Mental illness makes it very easy to focus our attention on what we can’t do rather than what we can do. I also tend to disqualify (at least in relative terms) what I can do and place greater importance on what I can’t.
Many of my cans revolve around blogging and writing. Blogging and other writing activities take up a huge chunk of my life, and I’m quite content with that. Sure, I have the odd insecurities now and then, but it’s always an area that falls firmly in the can do category.
Another thing I can do is be a guinea pig mom. I’ve got five of these little monsters right now, and they have a very happy existence. They love that I don’t work very much, because it means that food could be forthcoming at almost any time of day. I would prefer it if they didn’t think 1 a.m. was an appropriate time to get food, but if the alternative was not having them, I’d continue taking the 1 a.m. wake-up call.
In general, adulting is something I can do, although there are certainly some more specific functional deficits. I’ve been totally self-sufficient since I was 23, and I’ve been a homeowner for 15 years. Of the two long-term boyfriends that I’ve had, one was a student with no income (and more importantly, just an ass) and the other was on disability assistance because of his mental illness, so I was always the most responsible adult.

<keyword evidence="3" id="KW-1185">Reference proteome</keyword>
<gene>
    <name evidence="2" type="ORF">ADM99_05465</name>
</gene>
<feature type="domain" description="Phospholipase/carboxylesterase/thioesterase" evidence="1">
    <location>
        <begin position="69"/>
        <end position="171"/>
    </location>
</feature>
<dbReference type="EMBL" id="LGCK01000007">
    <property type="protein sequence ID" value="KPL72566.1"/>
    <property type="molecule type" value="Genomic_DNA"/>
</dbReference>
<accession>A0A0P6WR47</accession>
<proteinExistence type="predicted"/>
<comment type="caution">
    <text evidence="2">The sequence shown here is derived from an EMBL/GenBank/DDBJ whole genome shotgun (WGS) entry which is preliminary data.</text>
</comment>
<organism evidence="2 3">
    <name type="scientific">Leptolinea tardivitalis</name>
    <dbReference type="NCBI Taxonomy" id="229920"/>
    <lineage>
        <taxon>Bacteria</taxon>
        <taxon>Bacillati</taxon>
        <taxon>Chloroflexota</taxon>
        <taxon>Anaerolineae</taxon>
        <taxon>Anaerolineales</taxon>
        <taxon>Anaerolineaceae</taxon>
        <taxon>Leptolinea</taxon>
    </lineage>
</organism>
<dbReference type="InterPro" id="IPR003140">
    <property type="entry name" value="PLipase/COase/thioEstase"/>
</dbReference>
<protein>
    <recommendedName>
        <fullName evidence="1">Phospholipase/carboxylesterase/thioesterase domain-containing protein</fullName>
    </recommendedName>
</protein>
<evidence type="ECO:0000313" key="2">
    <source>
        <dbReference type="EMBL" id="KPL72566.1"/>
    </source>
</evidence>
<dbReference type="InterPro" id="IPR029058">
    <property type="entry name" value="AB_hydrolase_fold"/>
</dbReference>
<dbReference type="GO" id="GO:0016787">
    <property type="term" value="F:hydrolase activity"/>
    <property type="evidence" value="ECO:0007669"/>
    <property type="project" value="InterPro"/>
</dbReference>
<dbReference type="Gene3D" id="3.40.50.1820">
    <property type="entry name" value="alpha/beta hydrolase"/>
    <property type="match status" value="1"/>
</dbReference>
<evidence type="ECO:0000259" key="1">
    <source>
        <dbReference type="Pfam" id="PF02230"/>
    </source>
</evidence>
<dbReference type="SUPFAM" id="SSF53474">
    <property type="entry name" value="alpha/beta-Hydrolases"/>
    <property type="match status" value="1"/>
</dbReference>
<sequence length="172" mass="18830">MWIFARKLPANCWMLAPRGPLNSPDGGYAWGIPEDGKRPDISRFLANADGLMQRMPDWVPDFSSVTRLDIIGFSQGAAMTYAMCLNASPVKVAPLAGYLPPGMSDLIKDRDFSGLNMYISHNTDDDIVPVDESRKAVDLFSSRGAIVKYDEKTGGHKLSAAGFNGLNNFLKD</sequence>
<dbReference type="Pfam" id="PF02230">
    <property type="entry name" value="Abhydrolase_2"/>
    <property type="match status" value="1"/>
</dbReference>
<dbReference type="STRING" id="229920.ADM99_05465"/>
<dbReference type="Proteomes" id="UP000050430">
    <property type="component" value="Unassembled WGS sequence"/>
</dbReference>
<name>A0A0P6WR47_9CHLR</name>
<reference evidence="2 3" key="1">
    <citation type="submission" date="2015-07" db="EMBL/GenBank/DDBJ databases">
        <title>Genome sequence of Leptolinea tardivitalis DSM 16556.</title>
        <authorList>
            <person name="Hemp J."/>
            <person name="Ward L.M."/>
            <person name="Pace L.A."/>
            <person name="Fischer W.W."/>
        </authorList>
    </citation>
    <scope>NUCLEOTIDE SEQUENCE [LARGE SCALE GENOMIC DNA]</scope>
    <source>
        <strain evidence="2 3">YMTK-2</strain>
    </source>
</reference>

A lot of my can’ts revolve around work. It’s something I’ve struggled with quite a bit, but I’ve started coming to terms with the idea that it just is what it is, and trying to push myself isn’t helpful.
Another big area of can’ts is interpersonal relationships. With a single exception, I can’t do friendships (I’m referring to in-person, not online), not that I have the slightest bit of desire anymore to do so. I can’t have the kind of relationships with my family that I used to have. I have a hard time dealing with even basic interactions with people. If the grocery store did away with self-checkout that would be a major disruption in my life.
It seems I can’t go back to the interests I used to have. Eating out at a restaurant? It’s the equivalent of going through the cashier checkout at the grocery store.
I definitely appreciate my cans, but somehow the can’ts just don’t seem to want to fade entirely into the background. I guess with that kind of thing that acceptance is the way to go. It seems unlikely to change substantially any time soon, so best to let it be what it will be, and just keep on doing my cans.
How do you find balance between your cans and your can’ts?
For more on variability in functioning in chronic mental illness, check out the rainbow model.